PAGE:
Offering more collaboration opportunities within UX
GitLab's culture highly values asynchronous communication, and UX sees a lot of value from that. But as Designers, many of us also want more synchronous collaboration with our fellow UXers.
While we get to interact frequently with our Product and Engineering partners, we don't always get the benefits that working more closely with other Designers can bring—specifically, broader product context, design feedback, and mentorship opportunities. We believe that offering Designers those opportunities will help to improve the quality of our work.
Let's pilot one or two new ways of making UX collaboration easier and see how they work. We'll try the idea(s) for 4-8 weeks (TBD) and assess whether we believe the change(s) have had a positive impact.
Ideas from the 2/19 UX Weekly Call include:
1. Pair Designing: Assign every UXer a partner within the UX team who they can consistently collaborate with.
Benefits: Designers always know who to go to, and they can develop more context with that person over time.
Risks: Designers miss out on the possible ideas and mentorship they might get from interacting with more UXers. Also, Designers might worry about asking for feedback frequently, in case that increases their partner's workload at a bad time.
2. Office Hours: Have a standing weekly video meeting where Designers can sign up to share WIP and get feedback (required for managers but optional for individual contributors).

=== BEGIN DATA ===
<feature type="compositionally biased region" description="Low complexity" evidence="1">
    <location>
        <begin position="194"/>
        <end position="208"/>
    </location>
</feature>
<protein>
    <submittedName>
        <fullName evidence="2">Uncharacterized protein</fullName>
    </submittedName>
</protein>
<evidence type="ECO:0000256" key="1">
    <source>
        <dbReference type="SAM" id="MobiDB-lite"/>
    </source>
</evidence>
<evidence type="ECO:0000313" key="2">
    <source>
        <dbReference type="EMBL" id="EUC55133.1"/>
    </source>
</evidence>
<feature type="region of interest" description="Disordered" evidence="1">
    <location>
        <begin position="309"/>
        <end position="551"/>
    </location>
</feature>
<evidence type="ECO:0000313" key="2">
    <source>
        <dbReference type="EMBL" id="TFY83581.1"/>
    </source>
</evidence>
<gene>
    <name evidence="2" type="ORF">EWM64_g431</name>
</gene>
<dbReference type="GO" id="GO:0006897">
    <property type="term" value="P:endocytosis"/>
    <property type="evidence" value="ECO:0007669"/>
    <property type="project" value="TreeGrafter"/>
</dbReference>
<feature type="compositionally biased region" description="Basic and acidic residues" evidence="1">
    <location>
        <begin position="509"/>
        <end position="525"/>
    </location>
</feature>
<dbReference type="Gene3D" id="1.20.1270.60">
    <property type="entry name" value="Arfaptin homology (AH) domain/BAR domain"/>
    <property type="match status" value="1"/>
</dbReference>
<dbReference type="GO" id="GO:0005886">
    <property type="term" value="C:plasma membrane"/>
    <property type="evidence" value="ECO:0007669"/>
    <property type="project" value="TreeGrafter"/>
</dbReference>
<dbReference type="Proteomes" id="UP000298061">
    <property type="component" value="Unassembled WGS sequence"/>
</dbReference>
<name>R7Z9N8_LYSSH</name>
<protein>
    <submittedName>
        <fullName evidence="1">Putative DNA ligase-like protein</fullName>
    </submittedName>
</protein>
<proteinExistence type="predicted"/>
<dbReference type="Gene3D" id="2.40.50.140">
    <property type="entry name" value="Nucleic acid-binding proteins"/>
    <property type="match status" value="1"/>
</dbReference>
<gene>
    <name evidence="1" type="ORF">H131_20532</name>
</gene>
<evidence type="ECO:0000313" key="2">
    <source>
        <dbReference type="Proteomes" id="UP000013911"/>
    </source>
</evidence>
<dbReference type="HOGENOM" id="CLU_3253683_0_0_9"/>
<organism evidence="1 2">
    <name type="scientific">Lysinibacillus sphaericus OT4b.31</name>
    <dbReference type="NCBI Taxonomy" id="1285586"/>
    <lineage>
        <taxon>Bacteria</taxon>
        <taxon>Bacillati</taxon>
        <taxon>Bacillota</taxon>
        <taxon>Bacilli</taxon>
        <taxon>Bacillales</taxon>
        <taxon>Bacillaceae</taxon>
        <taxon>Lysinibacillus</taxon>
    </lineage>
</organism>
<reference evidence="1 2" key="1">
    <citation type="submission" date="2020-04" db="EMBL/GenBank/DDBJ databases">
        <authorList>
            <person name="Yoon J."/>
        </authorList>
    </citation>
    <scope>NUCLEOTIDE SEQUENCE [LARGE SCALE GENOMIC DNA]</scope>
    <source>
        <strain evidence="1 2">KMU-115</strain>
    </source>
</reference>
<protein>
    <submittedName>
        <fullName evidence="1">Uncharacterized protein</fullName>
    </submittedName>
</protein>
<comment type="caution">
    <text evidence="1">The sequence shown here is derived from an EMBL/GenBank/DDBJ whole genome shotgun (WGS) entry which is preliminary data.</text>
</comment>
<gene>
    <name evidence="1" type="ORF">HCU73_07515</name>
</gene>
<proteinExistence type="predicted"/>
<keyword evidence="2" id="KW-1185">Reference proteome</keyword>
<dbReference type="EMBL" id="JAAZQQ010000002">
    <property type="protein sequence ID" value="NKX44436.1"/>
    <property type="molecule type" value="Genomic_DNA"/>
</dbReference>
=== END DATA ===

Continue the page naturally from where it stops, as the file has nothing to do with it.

Every meeting will have an agenda, and anyone who signs up should include their GitLab issue in the doc for others to reference.
Benefits: Everyone gets more exposure to work that's happening across the product. Designers get lots of eyes on their work, which means more feedback and ideas.
Risks: It's incumbent on the Designer to quickly provide enough context to get meaningful feedback.
3. Random Reviewers: Use the Danger gem to generate a random UX reviewer on an issue.
Example: gitlab-ce!25386 (comment 142632732)
Benefits: It spreads reviews evenly across the team to balance workload. It gives everyone the chance to see work that's happening in product areas other than their own.
Risks: A review request might hit a Designer at a bad time. The review may not end up going to a Designer with enough knowledge in that particular product area.
4. Video Reviews: Begin to use video more frequently to make the feedback process easier. Attach the video to the issue.
Benefits: It's sometimes faster to give context and walk through a design on video than it is to type everything out and/or annotate a design file. It can also be easier to understand a Designer's rationale in this format.
Risks: Designers miss out on face-to-face collaboration and the natural ideation that can occur as another Designer asks questions.
@gitlab-com/gitlab-ux Please vote on the ideas above using emojis (1, 2, 3, 4). Please feel free to add additional ideas, make comments, ask for clarification, etc.